School was never really this toe-curling, torture chamber of stress for me. That’s not to say I didn’t struggle sometimes, or that I was simply without a care for my education; there were some things that I just did not understand no matter how hard I tried, and then my mom would take hours to patiently explain and quiz me until I got it. And I am drawn to discovery and new things like a woman trapped in a vegan health spa is drawn to a Butterfinger, so I always loved learning and studying things that surprised and amazed me—I had to know how the world ticked, and I loved discovering all the intricacies that God had taken the time to dazzle us with on this planet. Studying these things was fun …
But math has never been my thing. Okay, that’s a very mild and vague explanation of the total love-hate relationship I have with it. It was the only subject that could dissolve me into tears when a concept refused to make camp in my head. Sometimes it seemed as though I was doomed to fail in the sea of endless numbers and symbols that tried to choke me and make shopping into a form of schoolwork instead of enjoyment. And yet somehow I always managed to jump up in the nick of time and grab hold of the lifeline of comprehension that was dangling in front of my face, though I didn’t fully understand nor see it until the very last second. That was how it went every time, but I always pulled through it and even got good grades in high school math, which restored my confidence in the subject as I went off to college, feeling fully prepared to face whatever my math teacher might throw this freshman’s way.
That confident stride was my companion for the first week, though it became more of a drunken stagger as I walked to class each morning in a daze. I was doing really well in the other four classes I was taking and felt like I was learning so much, but math … well, suffice it to say that it liked to play with my head and remind me of past mathematical failures. While the teacher was fantastic and passionate about helping her students understand the subject (love you for that, Mrs. Wheelock!), the mass of online homework was astounding. Even the students who understood and loved math—naturally, I was not part of this select group—were having a hard time keeping up with the overwhelming number of extremely difficult problems each week, so I didn’t feel too bad. We pretty much looked like this guy on the right. It was nightmare each time I sat down at the computer, and I remember the angry tears resurfacing each time problem seven of 408 said “Wrong Answer” when I was desperately trying to get them done before class the next morning. I think it was a week before the final drop date that I caught a glimpse of my grade, which had been drastically effected by my homework grade. Yeah, not good. I calculated and recalculated six or so times, because obviously my math wasn’t that good, and that couldn’t possibly be right. But, alas, those puny little numbers more befitting a good golf score than my unfortunate class grade were the same every time, and I knew I had a choice to make.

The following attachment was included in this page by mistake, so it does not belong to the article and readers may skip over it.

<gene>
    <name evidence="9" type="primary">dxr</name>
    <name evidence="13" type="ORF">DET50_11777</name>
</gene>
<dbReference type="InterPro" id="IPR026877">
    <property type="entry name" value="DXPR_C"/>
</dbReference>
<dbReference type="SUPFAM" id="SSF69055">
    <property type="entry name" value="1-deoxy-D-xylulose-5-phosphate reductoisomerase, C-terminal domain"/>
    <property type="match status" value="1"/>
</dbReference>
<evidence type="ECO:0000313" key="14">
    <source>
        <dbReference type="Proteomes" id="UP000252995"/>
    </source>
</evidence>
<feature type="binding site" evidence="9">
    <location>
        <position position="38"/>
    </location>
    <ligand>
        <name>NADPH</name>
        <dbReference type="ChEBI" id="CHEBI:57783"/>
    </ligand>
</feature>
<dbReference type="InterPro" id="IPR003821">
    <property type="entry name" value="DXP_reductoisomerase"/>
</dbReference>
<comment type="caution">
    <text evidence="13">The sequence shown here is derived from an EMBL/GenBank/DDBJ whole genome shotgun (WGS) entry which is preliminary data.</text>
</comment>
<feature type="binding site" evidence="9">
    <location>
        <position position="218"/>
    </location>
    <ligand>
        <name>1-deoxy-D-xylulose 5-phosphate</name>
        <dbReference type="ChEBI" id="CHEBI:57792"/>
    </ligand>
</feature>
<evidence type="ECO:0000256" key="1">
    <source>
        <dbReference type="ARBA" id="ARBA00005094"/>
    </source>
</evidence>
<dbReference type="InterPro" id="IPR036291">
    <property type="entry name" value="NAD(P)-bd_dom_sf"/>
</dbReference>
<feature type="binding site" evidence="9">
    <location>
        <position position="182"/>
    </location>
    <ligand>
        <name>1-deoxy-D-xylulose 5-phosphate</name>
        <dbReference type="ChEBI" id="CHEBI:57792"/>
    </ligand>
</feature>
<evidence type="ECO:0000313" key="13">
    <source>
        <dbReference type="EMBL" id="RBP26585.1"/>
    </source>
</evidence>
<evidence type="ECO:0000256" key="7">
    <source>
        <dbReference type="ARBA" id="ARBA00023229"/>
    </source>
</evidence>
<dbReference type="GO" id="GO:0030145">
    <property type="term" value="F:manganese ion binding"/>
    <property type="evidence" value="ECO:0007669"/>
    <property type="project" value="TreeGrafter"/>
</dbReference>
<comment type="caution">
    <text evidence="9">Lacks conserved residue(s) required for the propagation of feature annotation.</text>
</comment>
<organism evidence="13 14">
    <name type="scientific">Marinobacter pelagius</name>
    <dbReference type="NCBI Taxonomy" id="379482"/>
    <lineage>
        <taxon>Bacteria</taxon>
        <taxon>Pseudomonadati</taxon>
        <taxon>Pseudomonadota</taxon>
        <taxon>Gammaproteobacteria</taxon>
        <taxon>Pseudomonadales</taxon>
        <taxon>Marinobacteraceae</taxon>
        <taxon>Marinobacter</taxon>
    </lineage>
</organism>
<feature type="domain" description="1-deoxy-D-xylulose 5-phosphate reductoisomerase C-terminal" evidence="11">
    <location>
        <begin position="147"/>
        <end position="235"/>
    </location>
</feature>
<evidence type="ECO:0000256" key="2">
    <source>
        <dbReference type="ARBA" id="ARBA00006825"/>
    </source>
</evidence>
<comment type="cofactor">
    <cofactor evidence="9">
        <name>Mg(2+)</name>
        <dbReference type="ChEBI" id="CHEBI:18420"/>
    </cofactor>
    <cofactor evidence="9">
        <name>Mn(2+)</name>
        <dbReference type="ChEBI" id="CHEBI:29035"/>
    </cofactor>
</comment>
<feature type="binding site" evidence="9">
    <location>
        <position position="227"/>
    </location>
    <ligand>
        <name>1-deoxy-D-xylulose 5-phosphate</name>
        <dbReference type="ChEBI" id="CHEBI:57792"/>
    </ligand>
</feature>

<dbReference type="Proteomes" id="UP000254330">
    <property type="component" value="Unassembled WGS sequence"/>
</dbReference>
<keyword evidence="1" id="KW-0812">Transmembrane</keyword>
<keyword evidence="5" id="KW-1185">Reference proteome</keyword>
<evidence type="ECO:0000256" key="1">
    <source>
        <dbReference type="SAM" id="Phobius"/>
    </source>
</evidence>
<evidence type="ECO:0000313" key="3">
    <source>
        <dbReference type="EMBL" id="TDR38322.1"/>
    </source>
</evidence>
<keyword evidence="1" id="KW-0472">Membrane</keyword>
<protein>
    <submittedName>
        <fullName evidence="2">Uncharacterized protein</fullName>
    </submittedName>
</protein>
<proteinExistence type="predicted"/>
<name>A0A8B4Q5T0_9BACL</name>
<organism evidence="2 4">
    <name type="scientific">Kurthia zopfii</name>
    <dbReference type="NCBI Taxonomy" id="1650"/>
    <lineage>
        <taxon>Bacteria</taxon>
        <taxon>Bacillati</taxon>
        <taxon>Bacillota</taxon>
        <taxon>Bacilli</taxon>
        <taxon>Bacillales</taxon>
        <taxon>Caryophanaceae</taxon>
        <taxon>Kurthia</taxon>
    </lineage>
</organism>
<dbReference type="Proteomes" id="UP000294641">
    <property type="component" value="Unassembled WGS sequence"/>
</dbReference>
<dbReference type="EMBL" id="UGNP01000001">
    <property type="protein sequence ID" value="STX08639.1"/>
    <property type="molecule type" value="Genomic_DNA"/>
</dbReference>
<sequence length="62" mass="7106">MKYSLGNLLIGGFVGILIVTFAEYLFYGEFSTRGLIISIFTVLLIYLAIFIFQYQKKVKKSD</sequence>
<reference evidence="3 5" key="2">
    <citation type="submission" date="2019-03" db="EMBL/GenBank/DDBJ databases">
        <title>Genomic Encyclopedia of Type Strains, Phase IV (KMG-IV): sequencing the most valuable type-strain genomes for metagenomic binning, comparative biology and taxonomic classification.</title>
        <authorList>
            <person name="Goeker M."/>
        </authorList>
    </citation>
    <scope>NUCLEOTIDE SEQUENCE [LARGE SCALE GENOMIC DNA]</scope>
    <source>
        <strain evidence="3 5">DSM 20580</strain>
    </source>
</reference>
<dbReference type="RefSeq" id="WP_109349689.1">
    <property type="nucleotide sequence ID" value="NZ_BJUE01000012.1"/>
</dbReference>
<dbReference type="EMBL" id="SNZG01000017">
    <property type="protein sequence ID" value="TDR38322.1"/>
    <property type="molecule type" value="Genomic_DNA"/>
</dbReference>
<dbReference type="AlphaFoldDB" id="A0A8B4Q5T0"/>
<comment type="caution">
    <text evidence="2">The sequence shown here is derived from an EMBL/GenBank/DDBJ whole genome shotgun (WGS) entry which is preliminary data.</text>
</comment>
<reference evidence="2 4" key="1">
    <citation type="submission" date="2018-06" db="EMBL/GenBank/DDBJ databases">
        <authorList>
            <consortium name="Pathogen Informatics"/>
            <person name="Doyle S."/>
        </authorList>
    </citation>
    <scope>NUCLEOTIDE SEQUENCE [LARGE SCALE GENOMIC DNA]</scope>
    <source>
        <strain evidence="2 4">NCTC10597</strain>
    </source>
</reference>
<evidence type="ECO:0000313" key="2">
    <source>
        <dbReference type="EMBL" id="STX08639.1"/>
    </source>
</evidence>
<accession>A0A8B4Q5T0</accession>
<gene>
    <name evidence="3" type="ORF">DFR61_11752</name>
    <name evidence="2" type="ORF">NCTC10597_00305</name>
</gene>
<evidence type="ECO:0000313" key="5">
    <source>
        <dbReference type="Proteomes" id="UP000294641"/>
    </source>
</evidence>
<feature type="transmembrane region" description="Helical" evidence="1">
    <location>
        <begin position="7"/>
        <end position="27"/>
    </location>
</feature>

Originally, my goal for that class was a low A or any sort of B, but then it suddenly turned into “Must. Survive!” I was still unsure if I could pull my grade up to even pass the class, but I had never failed a class before, and I was no quitter (just ask my sisters about my penchant for finishing horrid books because I believe they have to get better—I’m usually wrong and just end up wasting my time). So I spent several days wondering what I should do and prayed about it a lot. I told God that if He really wanted me to stay in that class, then He would have to make it clear and help me get a perfect score on the next quiz before the drop deadline. I thought this was a pretty good idea … until circumstances prevented me from studying that week, and the only info I gleaned on that subject was from the few hours spent in class. I was about ready to rescind my previous agreement with God, but I kept feeling like I had to just try this last time before giving up. So, completely unprepared, I stepped into the computer lab, sat down, and got a perfect score on that quiz, something I hadn’t managed to do with any previous quizzes. I was shocked and ridiculously pleased. What’s more, my teacher called out to me in the middle of the lab and gave me a thumbs up and an “Awesome, girl!” I later found out that I was the only one in the entire class to get a perfect score on that quiz.
Here are the facts: Panicky freshman on the verge of class dropping hysteria + absolutely no study time – any left brain function + a looming deadline = A perfect score. Hmm. Even for those of you more mathematically-inclined people, it doesn’t really seem to add up, does it? I hadn’t thought of this instance for a while, but I figured that maybe someone out there needed a little encouragement that God can perform miracles, even when the odds seem stacked against you. Oh, and I stayed in the class after that, more confident than before with the reminder that God was looking out for me, and even when things got tough, I knew that God wanted me there. So I pushed through and managed to pull a B+ by the end of the class. That might not seem like some incredible achievement for some of you, but I like to call it my little miracle B, and with it came a little more faith. I’m still working on trusting God with my whole life—I’m human, and I stumble constantly—but when I do give it up to Him, the situation always seems to turn around for the better. Don’t believe me? Give it a try yourself.
“Wisdom is better than wit, and in the long run will certainly have the laugh on her side.” –Jane Austen